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It’s Infrastructure Week throughout the U.S.

Transportation Rally Scheduled for May 19 on South Steps of State Capitol

May 16, 2016
The League of California Cities® is participating in Infrastructure Week, May 16-23 to help give greater attention to the fact that infrastructure is a critical issue that impacts all Americans.
Now in its fourth year, the week comprises a series of events as well as media coverage, education and advocacy.

Infrastructure Matters is this year’s theme, designed to tell the story of what infrastructure means to Americans. Infrastructure comprises streets, roads, bridges, rails, pipes, the power grid and much more. Americans rely on infrastructure for every facet of life from commuting, shopping and recreating to moving goods to turning on the faucet for water and flipping a switch for electricity.
NLC Issues Report
The National League of Cities on May 16 released Paying for Local Infrastructure in a New Era of Federalism, which is a comprehensive study of the nation’s infrastructure crisis. The report shows that cities need a more deliberate approach that recognizes the central role of infrastructure in the success of our nation’s economic engines. To achieve this, cities need strategic and predictable investment from federal and state governments; better communication between cities and states on funding priorities; and greater local authority to raise revenue and implement creative solutions with multi-sector partners.
As part of Infrastructure Week, League Executive Director Chris McKenzie participated in a national press event with the National League of Cities. McKenzie, one of five speakers on the conference call provided a state perspective on infrastructure needs. NLC’s new report served as the basis for the discussion with reporters.
California’s Local Infrastructure
The League has consistently set infrastructure as a priority because it is such a core function of cities. Increasing funding for critical transportation and water infrastructure is the organization’s top strategic goal for 2016.
California’s local streets and road system is in dire straits with approximately $40 billion in deferred maintenance and repair needs. The local system has a $78 billion shortfall for the next decade.  Without additional funding, by 2024, one-quarter of all local streets and roads will be in failed condition according to the Local Streets and Roads Needs Assessment. California’s streets, roads, bridges and highways are the lifeline of this state.
Cities and counties own and maintain more than 80 percent of all of California roadways and this biennial study, which will come out again in fall 2016, has tracked local street and road conditions since 2008. Conditions have deteriorated since the first survey ago when the statewide average was 68. Today it’s dropped to 66, which falls into the at risk category. This survey found that although existing funding for California’s local roadways is $1.7 billion annually, the actual need to merely maintain current conditions is $3.3 billion. Of California’s 58 counties, an alarming 54 have streets and roads that are either at risk or ranked in poor condition. In 10 years, it is projected that 25 percent of local streets and roads will be ranked poor.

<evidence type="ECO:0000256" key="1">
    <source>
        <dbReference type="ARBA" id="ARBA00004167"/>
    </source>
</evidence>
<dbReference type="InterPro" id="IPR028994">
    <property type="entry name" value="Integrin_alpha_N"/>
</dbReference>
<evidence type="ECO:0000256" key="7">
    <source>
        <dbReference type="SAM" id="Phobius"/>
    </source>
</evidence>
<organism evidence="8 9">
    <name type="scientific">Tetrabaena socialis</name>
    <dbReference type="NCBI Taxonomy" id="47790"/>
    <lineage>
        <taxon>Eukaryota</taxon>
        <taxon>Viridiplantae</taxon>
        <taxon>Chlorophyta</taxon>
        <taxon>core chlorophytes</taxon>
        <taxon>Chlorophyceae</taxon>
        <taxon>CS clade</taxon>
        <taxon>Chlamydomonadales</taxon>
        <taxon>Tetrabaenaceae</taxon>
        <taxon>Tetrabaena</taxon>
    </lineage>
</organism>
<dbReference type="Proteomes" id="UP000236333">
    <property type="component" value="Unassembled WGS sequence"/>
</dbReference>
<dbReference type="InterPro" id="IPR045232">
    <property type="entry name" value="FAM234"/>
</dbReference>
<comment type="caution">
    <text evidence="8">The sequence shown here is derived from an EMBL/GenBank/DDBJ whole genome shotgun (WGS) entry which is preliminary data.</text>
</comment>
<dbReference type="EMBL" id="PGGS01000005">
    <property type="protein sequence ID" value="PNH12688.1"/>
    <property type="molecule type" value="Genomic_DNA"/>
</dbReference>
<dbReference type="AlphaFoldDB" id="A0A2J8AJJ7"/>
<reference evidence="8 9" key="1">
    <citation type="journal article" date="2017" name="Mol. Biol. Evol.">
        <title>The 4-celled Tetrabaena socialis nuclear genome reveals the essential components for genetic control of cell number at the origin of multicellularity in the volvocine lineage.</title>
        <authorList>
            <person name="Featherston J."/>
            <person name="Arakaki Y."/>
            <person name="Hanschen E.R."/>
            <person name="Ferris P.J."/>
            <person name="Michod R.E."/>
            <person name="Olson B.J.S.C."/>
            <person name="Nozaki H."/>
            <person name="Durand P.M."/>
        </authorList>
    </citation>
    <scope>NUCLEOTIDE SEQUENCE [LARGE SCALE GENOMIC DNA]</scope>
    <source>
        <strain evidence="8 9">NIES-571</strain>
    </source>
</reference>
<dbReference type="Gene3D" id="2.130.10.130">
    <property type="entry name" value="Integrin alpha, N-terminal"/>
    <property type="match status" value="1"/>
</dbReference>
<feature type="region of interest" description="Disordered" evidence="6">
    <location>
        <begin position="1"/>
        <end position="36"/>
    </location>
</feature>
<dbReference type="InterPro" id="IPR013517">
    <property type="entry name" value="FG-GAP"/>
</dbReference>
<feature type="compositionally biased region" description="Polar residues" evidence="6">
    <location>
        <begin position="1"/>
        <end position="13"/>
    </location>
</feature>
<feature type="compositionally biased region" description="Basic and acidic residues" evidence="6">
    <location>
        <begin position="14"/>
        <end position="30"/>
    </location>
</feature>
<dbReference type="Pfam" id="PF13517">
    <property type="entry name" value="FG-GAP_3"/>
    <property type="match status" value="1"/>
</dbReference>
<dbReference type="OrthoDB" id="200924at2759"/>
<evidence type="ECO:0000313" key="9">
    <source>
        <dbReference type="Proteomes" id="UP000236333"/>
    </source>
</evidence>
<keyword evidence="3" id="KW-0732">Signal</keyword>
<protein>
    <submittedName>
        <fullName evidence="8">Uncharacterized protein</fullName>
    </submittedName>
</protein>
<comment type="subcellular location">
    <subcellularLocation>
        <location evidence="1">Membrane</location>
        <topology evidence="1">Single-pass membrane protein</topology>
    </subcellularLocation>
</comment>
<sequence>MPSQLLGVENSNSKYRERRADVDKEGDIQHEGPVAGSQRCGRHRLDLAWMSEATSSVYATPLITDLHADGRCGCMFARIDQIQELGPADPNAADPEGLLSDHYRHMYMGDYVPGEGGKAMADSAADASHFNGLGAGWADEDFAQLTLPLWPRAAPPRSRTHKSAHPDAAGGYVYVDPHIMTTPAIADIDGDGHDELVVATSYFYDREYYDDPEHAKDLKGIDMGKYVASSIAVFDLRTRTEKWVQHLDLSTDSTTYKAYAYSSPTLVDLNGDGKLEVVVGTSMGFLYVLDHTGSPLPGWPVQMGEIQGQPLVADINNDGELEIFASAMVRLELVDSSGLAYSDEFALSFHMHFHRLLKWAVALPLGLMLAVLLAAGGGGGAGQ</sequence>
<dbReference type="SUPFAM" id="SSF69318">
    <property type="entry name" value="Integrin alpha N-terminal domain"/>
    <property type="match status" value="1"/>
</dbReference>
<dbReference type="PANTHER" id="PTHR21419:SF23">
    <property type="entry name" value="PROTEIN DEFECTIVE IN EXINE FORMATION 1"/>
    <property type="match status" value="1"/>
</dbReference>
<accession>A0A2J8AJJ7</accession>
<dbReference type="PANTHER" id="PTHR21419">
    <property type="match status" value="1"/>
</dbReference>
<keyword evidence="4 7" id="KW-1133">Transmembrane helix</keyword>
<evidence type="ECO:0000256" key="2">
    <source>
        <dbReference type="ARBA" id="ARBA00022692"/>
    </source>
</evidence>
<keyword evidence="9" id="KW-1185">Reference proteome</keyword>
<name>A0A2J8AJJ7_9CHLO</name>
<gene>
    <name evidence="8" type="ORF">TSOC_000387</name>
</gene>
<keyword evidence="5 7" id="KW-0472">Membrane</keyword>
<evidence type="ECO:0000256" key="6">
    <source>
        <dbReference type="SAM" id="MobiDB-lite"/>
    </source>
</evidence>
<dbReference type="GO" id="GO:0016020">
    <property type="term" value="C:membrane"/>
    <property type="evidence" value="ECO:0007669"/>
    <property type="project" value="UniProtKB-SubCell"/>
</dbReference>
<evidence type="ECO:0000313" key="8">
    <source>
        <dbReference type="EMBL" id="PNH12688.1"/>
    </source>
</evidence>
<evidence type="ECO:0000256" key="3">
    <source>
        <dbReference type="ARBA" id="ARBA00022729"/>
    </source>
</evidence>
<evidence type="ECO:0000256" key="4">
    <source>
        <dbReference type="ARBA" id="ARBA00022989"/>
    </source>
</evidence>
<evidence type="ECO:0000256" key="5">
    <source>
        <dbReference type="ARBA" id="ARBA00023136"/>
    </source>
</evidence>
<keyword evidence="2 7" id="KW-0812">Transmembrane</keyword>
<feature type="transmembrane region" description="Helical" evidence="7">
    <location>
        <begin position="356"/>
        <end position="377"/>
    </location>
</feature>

Water infrastructure is also of paramount importance and with the drought, greater attention has been put to fix leaking pipes as a conservation measure. Last week, the State Water Resources Control Board came out with draft guidelines that will permanently prohibit water wastage as well as take action with the Department of Water Resources (DWR) to fix leaking pipes. DWR, in fact, estimates that leaks in water district distribution system account for 700,000 acre feet of water annually. Audits have shown that on average, water utilities lose 10 percent of their total supply due to leaks.
Transportation Rally Calls on Legislative Leaders to Prioritize State and Local Transportation Needs
Thursday, the League will be joining the Fix Our Roads Coalition to rally on the South Steps of the Capitol in Sacramento at 10 a.m. This group comprises a broad coalition of cities, county, transportation advocates, labor and business that formed to meet Gov. Jerry Brown’s call to address California’s chronic transportation infrastructure shortfall. The May 19 rally is expected to bring hundreds representatives from the coalition to Sacramento to demonstrate the urgency for the Governor and Legislature to act now to fix California’s crumbling roads. 
League Executive Director Chris McKenzie issued a video invitation to this important event, urging city officials to take part in this rally.

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